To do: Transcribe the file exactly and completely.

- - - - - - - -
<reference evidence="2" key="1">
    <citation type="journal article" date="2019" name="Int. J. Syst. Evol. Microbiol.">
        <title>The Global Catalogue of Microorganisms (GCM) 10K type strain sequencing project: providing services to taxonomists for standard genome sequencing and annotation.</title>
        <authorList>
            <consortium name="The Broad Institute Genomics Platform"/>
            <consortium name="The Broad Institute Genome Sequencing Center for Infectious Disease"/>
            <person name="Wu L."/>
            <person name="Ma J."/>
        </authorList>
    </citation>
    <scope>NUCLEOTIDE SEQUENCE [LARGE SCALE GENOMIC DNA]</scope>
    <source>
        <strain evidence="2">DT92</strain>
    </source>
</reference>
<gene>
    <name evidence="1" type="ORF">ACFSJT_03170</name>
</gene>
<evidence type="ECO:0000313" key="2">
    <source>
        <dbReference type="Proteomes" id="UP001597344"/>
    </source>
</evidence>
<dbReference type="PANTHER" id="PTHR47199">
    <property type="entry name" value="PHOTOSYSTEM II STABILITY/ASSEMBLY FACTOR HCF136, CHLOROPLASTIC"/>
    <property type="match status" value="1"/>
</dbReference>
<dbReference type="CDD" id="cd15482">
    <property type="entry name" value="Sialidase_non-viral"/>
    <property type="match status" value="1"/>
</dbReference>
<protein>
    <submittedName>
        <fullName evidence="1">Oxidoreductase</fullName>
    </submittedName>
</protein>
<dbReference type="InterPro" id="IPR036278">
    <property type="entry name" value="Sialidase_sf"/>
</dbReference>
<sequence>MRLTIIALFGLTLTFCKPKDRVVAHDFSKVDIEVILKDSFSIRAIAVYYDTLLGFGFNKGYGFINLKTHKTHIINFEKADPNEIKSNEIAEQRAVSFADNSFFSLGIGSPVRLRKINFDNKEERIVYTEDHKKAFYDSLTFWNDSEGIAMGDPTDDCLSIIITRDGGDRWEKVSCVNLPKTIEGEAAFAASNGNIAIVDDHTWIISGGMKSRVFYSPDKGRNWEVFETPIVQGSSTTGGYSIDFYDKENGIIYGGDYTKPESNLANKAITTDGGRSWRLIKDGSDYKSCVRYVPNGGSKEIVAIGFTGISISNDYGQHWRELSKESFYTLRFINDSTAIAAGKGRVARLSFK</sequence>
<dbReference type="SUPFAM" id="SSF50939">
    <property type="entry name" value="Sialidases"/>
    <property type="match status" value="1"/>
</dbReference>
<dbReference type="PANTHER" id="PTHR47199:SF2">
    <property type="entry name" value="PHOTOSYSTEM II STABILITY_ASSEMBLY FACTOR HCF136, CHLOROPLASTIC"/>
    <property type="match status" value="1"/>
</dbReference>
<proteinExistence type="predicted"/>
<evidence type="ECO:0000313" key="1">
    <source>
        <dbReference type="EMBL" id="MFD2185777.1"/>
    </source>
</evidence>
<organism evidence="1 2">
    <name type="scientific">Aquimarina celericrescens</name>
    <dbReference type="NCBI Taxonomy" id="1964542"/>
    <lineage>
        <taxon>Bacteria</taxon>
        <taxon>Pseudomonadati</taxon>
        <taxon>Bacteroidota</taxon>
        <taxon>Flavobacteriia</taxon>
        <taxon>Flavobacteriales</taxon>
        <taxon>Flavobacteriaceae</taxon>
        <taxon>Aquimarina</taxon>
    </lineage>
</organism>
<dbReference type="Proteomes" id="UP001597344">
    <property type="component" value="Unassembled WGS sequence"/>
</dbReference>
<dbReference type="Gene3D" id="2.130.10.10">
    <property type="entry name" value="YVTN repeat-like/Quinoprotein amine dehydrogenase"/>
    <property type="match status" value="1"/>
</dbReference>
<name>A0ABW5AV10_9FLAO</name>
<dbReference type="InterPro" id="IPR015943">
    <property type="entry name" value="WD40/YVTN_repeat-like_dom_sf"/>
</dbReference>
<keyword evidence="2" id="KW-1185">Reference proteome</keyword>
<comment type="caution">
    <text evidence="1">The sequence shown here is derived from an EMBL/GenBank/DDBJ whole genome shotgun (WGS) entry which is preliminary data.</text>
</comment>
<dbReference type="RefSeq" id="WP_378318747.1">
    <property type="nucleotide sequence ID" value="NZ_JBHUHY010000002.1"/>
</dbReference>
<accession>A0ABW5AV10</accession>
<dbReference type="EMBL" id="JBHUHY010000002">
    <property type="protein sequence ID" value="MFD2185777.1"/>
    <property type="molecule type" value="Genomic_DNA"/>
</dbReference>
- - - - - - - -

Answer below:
<reference evidence="2" key="1">
    <citation type="journal article" date="2019" name="Int. J. Syst. Evol. Microbiol.">
        <title>The Global Catalogue of Microorganisms (GCM) 10K type strain sequencing project: providing services to taxonomists for standard genome sequencing and annotation.</title>
        <authorList>
            <consortium name="The Broad Institute Genomics Platform"/>
            <consortium name="The Broad Institute Genome Sequencing Center for Infectious Disease"/>
            <person name="Wu L."/>
            <person name="Ma J."/>
        </authorList>
    </citation>
    <scope>NUCLEOTIDE SEQUENCE [LARGE SCALE GENOMIC DNA]</scope>
    <source>
        <strain evidence="2">DT92</strain>
    </source>
</reference>
<gene>
    <name evidence="1" type="ORF">ACFSJT_03170</name>
</gene>
<evidence type="ECO:0000313" key="2">
    <source>
        <dbReference type="Proteomes" id="UP001597344"/>
    </source>
</evidence>
<dbReference type="PANTHER" id="PTHR47199">
    <property type="entry name" value="PHOTOSYSTEM II STABILITY/ASSEMBLY FACTOR HCF136, CHLOROPLASTIC"/>
    <property type="match status" value="1"/>
</dbReference>
<dbReference type="CDD" id="cd15482">
    <property type="entry name" value="Sialidase_non-viral"/>
    <property type="match status" value="1"/>
</dbReference>
<protein>
    <submittedName>
        <fullName evidence="1">Oxidoreductase</fullName>
    </submittedName>
</protein>
<dbReference type="InterPro" id="IPR036278">
    <property type="entry name" value="Sialidase_sf"/>
</dbReference>
<sequence>MRLTIIALFGLTLTFCKPKDRVVAHDFSKVDIEVILKDSFSIRAIAVYYDTLLGFGFNKGYGFINLKTHKTHIINFEKADPNEIKSNEIAEQRAVSFADNSFFSLGIGSPVRLRKINFDNKEERIVYTEDHKKAFYDSLTFWNDSEGIAMGDPTDDCLSIIITRDGGDRWEKVSCVNLPKTIEGEAAFAASNGNIAIVDDHTWIISGGMKSRVFYSPDKGRNWEVFETPIVQGSSTTGGYSIDFYDKENGIIYGGDYTKPESNLANKAITTDGGRSWRLIKDGSDYKSCVRYVPNGGSKEIVAIGFTGISISNDYGQHWRELSKESFYTLRFINDSTAIAAGKGRVARLSFK</sequence>
<dbReference type="SUPFAM" id="SSF50939">
    <property type="entry name" value="Sialidases"/>
    <property type="match status" value="1"/>
</dbReference>
<dbReference type="PANTHER" id="PTHR47199:SF2">
    <property type="entry name" value="PHOTOSYSTEM II STABILITY_ASSEMBLY FACTOR HCF136, CHLOROPLASTIC"/>
    <property type="match status" value="1"/>
</dbReference>
<proteinExistence type="predicted"/>
<evidence type="ECO:0000313" key="1">
    <source>
        <dbReference type="EMBL" id="MFD2185777.1"/>
    </source>
</evidence>
<organism evidence="1 2">
    <name type="scientific">Aquimarina celericrescens</name>
    <dbReference type="NCBI Taxonomy" id="1964542"/>
    <lineage>
        <taxon>Bacteria</taxon>
        <taxon>Pseudomonadati</taxon>
        <taxon>Bacteroidota</taxon>
        <taxon>Flavobacteriia</taxon>
        <taxon>Flavobacteriales</taxon>
        <taxon>Flavobacteriaceae</taxon>
        <taxon>Aquimarina</taxon>
    </lineage>
</organism>
<dbReference type="Proteomes" id="UP001597344">
    <property type="component" value="Unassembled WGS sequence"/>
</dbReference>
<dbReference type="Gene3D" id="2.130.10.10">
    <property type="entry name" value="YVTN repeat-like/Quinoprotein amine dehydrogenase"/>
    <property type="match status" value="1"/>
</dbReference>
<name>A0ABW5AV10_9FLAO</name>
<dbReference type="InterPro" id="IPR015943">
    <property type="entry name" value="WD40/YVTN_repeat-like_dom_sf"/>
</dbReference>
<keyword evidence="2" id="KW-1185">Reference proteome</keyword>
<comment type="caution">
    <text evidence="1">The sequence shown here is derived from an EMBL/GenBank/DDBJ whole genome shotgun (WGS) entry which is preliminary data.</text>
</comment>
<dbReference type="RefSeq" id="WP_378318747.1">
    <property type="nucleotide sequence ID" value="NZ_JBHUHY010000002.1"/>
</dbReference>
<accession>A0ABW5AV10</accession>
<dbReference type="EMBL" id="JBHUHY010000002">
    <property type="protein sequence ID" value="MFD2185777.1"/>
    <property type="molecule type" value="Genomic_DNA"/>
</dbReference>